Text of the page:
Starring Michael Ironside, Lee Grant, Linda Purl, William Shatner, and Lenore Zann
Directed by Jean-Claude Lord
Distributed by Anchor Bay Entertainment
Ask any horror fan over 30 what decade was best for the slasher sub-genre, and I can guarantee you’ll be met with one solid answer out of many — the Eighties. Once a trend gets hot (i.e., the slew of zombie films that have come out theatrically and direct-to-video over the past couple of years), it seems as if Hollyweird cannot churn these puppies out fast enough. Without question the decade of choice for slasher fans is obvious and for good reason. We had them all in their prime. From the superstars like Jason, Freddy, and Michael to the second stringers like Harry Warden, Cropsy, The Prowler, and Mad Man Marz. Blood-hungry audiences could always count on a new killer to scare the shit out of them come the weekend. While slasher films are still popular, they’ve lost a few steps. The main thing that has gone wrong is that the killers’ victims have become the stars of the film instead of the killers themselves. Or maybe there are just too many WB cast members being thrown into fray. If I hear the term “hot young cast” used one more time, I’m likely to become a slasher myself. Of my own wrists that is. Enter Visiting Hours. Making its DVD debut from Anchor Bay Entertainment, Visiting Hours is a vintage slasher that does everything right.
How many times have we seen someone on TV, be it on a talk show or whatever, and thought to ourselves, “Man, I wish they would just shut the fuck up and listen for a change“? That’s just the case here when it comes to TV commentator Deborah Ballin (Lee Grant). She’s outspoken, ballsy, and has just gotten the attention of a young and crazed killer, Colt Hawker (Michael Ironside). Having heard enough of Ballin’s theatrics, Colt takes it upon himself to finally “make her listen.” The result is a taut and at times scary romp around a hospital with one of the dumbest staffs on the planet.
Visiting Hours is set apart from the usual slasher fodder for a few reasons, the first being the cast itself. Nowhere to be found are the horny teens with their marijuana and penchant for pre-martial sex. Humping and pot smoking have become synonymous with gettin’ killed in these movies, so it’s nice to see one go a bit against the usual grain. Instead we get a wonderful cast. The beautiful Lee Grant and Linda Purl serve as our main eye candy, and supporting them are a thoroughly insane Michael Ironside and the always emoting William Shatner and his hairpiece. The acting is truly top-shelf, and even for the Eighties that’s saying something for a slasher flick. In fact the only real problem in Visiting Hours is the script itself. People do rather silly things, and the police characters do nothing short of get you infuriated. Victim: “I’ve got a killer in my house!” Cop: “Sorry lady. I can’t leave this scene without orders.” You get what I am saying.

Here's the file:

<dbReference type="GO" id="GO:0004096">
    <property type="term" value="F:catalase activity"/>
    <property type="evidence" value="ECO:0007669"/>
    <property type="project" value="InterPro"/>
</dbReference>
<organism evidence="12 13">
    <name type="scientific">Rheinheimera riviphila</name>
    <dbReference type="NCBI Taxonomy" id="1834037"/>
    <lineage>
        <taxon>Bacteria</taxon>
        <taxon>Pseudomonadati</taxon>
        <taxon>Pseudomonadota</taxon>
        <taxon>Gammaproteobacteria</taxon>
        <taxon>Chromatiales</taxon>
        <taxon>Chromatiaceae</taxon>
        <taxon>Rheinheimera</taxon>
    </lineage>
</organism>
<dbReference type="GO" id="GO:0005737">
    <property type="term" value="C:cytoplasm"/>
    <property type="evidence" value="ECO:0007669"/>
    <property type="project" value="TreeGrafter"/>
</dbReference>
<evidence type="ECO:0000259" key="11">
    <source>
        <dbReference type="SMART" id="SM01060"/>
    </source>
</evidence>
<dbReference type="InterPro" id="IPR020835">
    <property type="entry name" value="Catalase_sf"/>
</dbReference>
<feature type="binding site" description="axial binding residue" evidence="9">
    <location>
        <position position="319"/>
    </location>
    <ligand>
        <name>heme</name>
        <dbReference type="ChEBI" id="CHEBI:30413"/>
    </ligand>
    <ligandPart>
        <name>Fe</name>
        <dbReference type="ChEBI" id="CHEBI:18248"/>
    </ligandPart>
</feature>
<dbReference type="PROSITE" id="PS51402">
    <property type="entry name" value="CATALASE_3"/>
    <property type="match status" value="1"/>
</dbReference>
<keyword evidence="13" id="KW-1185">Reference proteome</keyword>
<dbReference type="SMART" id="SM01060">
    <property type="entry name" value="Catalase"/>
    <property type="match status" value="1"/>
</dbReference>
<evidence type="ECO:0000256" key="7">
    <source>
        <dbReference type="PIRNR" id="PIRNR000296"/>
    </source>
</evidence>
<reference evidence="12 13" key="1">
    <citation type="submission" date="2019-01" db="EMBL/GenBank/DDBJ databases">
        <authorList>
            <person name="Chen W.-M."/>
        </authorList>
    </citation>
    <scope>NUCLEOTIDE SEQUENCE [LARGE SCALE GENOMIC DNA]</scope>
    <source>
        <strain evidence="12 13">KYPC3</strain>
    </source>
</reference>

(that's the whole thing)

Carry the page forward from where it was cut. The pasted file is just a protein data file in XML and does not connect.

Another thing you’ll notice right away about Visiting Hours is the lack of gore. While the film does have its moments, there’s not a single memorable killing in it. That’s okay, though. It doesn’t need it. While it may be light on the red stuff, one thing it has by the barrel full is suspense. Visiting Hours was meant to make you sweat and get you nervous. Even so many years later despite being privy to every film cliche imaginable in abundance, this baby still does its job. That, my friends, is the sign of competent filmmaking at its finest.
The DVD itself, however, is a bit of a letdown. Other than a radio spot and some TV spots, there’s really nothing to speak of. But on the technical side of things the film has never looked or sounded better. Up until this point I’ve been stuck watching my crappy VHS tape, so to say this is a step up is an understatement. The TV spots with the lights turning off on the hospital building until all that is left is a skull (see the box art) definitely tickled the old nostalgia button, but I couldn’t help wanting a little more. Oh well, at least this little seen gem is finally home.
Visiting Hours is a must for horror fans and slasher buffs. It plays no worse for wear than it did in 1982, and its scares still pack punch. After all, what’s spookier than coming home to find Michael Ironside nude, bejeweled, and waiting for you in the dark with a knife? And you thought his head explosion from Scanners got ya! Oy. *shudder*
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